Table of Contents Author Guidelines Submit a Manuscript
Disease Markers
Volume 17, Issue 2, Pages 77-88

Searching for Pharmacogenomic Markers: The Synergy between Omic and Hypothesis-Driven Research

John N. Weinstein

Laboratory of Molecular Pharmacology, National Cancer Institute, Bethesda, MD, USA

Received 20 September 2001; Accepted 20 September 2001

Copyright © 2001 Hindawi Publishing Corporation. This is an open access article distributed under the Creative Commons Attribution License, which permits unrestricted use, distribution, and reproduction in any medium, provided the original work is properly cited.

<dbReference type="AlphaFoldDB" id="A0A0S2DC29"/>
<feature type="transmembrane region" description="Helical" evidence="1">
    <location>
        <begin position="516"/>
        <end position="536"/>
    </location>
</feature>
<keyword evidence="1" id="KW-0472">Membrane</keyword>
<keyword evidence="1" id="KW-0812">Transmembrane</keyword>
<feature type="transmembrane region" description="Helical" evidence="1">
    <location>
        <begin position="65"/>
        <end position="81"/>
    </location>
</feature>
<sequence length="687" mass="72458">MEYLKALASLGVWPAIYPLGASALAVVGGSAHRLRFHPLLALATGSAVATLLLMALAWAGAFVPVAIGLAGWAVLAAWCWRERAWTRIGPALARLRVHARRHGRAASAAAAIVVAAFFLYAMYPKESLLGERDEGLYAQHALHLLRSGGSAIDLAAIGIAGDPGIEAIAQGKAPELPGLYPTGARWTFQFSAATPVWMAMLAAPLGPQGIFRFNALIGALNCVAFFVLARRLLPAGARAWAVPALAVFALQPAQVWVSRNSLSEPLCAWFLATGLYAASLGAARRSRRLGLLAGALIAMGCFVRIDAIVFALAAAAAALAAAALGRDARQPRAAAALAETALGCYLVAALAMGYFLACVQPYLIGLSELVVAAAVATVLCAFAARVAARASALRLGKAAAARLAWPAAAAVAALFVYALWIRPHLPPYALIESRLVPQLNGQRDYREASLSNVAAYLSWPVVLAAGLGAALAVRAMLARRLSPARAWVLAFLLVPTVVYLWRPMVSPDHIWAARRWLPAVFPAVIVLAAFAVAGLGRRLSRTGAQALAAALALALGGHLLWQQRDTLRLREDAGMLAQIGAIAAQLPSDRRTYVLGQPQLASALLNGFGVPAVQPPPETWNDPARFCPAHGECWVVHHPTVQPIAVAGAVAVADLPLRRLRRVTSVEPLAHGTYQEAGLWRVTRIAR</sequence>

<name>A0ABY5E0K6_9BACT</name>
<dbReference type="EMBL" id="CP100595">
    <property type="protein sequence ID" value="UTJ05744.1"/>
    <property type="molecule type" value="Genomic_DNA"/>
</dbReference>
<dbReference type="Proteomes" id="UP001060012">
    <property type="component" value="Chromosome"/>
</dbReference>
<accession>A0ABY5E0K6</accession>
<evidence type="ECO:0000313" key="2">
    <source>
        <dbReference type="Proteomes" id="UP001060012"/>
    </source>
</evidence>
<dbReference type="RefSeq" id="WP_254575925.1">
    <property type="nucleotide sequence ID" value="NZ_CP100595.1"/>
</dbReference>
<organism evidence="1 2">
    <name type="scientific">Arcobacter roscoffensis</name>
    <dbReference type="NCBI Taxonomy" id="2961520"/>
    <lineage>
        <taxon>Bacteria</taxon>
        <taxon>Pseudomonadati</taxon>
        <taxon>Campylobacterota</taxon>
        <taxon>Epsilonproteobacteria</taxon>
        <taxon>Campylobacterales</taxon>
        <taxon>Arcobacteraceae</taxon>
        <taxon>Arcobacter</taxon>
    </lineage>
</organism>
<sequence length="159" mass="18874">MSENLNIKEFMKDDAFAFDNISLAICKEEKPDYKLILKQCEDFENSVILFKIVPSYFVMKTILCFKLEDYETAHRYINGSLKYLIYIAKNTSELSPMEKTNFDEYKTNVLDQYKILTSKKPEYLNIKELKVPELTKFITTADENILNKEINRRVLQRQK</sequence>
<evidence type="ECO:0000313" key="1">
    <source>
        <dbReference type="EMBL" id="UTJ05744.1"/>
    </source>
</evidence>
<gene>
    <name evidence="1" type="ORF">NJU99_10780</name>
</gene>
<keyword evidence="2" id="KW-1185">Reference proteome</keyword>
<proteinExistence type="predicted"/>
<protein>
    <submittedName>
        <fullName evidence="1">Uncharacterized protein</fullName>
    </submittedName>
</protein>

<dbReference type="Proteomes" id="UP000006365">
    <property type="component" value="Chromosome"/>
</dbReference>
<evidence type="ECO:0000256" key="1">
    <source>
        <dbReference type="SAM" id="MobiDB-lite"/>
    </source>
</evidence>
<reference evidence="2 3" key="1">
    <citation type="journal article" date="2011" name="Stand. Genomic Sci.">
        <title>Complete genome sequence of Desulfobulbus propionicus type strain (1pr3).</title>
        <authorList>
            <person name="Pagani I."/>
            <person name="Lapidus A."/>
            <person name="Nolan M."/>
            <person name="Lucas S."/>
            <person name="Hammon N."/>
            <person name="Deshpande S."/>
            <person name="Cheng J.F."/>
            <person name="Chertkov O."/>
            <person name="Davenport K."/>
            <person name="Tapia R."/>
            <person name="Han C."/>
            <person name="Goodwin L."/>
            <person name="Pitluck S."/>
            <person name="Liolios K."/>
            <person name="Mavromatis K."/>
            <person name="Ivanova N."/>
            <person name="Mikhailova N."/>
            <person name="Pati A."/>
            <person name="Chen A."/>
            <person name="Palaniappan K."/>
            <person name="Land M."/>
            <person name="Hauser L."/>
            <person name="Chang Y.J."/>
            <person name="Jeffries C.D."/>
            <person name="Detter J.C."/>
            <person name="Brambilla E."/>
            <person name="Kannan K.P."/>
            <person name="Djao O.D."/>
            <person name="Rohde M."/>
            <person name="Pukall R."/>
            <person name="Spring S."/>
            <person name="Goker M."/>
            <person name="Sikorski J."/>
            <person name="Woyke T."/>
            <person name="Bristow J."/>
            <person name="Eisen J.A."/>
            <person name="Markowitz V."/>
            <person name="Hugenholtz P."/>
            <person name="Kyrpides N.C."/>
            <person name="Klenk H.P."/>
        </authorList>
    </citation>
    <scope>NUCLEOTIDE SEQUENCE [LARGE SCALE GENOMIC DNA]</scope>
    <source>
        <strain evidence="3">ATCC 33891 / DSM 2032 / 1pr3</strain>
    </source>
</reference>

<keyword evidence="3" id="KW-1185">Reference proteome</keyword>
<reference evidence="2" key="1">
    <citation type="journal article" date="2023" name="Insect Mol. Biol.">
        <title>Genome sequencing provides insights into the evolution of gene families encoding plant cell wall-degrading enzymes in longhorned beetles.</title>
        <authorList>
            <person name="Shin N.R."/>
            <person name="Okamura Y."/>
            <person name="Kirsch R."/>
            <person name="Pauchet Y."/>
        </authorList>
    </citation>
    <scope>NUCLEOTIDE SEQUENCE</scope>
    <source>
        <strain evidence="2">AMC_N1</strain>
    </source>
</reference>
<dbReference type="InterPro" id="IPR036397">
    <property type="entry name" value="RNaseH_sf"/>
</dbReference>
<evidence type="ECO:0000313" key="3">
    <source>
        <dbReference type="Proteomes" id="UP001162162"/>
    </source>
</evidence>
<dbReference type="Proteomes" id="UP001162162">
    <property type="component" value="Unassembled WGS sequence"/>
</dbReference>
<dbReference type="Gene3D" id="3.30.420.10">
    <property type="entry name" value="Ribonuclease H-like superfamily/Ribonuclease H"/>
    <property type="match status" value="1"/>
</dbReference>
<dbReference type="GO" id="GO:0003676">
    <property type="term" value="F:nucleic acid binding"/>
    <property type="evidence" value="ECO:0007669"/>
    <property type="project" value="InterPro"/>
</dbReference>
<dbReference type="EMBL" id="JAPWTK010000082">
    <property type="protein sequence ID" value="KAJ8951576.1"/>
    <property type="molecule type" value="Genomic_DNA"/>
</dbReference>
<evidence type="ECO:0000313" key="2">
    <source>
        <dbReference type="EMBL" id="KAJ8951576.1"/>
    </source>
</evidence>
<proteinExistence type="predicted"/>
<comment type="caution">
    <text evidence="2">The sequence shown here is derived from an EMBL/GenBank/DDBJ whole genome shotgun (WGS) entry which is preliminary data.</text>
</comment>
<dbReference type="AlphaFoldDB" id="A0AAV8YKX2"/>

With 35,000 genes and hundreds of thousands of protein states to identify, correlate, and understand, it no longer suffices to rely on studies of one gene, gene product, or process at a time. We have entered the “omic” era in biology. But large-scale omic studies of cellular molecules in aggregate rarely can answer interesting questions without the assistance of information from traditional hypothesis-driven research. The two types of science are synergistic. A case in point is the set of pharmacogenomic studies that we and our collaborators have done with the 60 human cancer cell lines of the National Cancer Institute’s drug discovery program. Those cells (the NCI-60) have been characterized pharmacologically with respect to their sensitivity to > 70,000 chemical compounds. We are further characterizing them at the DNA, RNA, protein, and functional levels. Our major aim is to identify pharmacogenomic markers that can aid in drug discovery and design, as well as in individualization of cancer therapy. The bioinformatic and chemoinformatic challenges of this study have demanded novel methods for analysis and visualization of high-dimensional data. Included are the color-coded “clustered image map” and also the MedMiner program package, which captures and organizes the biomedical literature on gene-gene and gene-drug relationships. Microarray transcript expression studies of the 60 cell lines reveal, for example, a gene-drug correlation with potential clinical implications – that between the asparagine synthetase gene and the enzyme-drug L-asparaginase in ovarian cancer cells.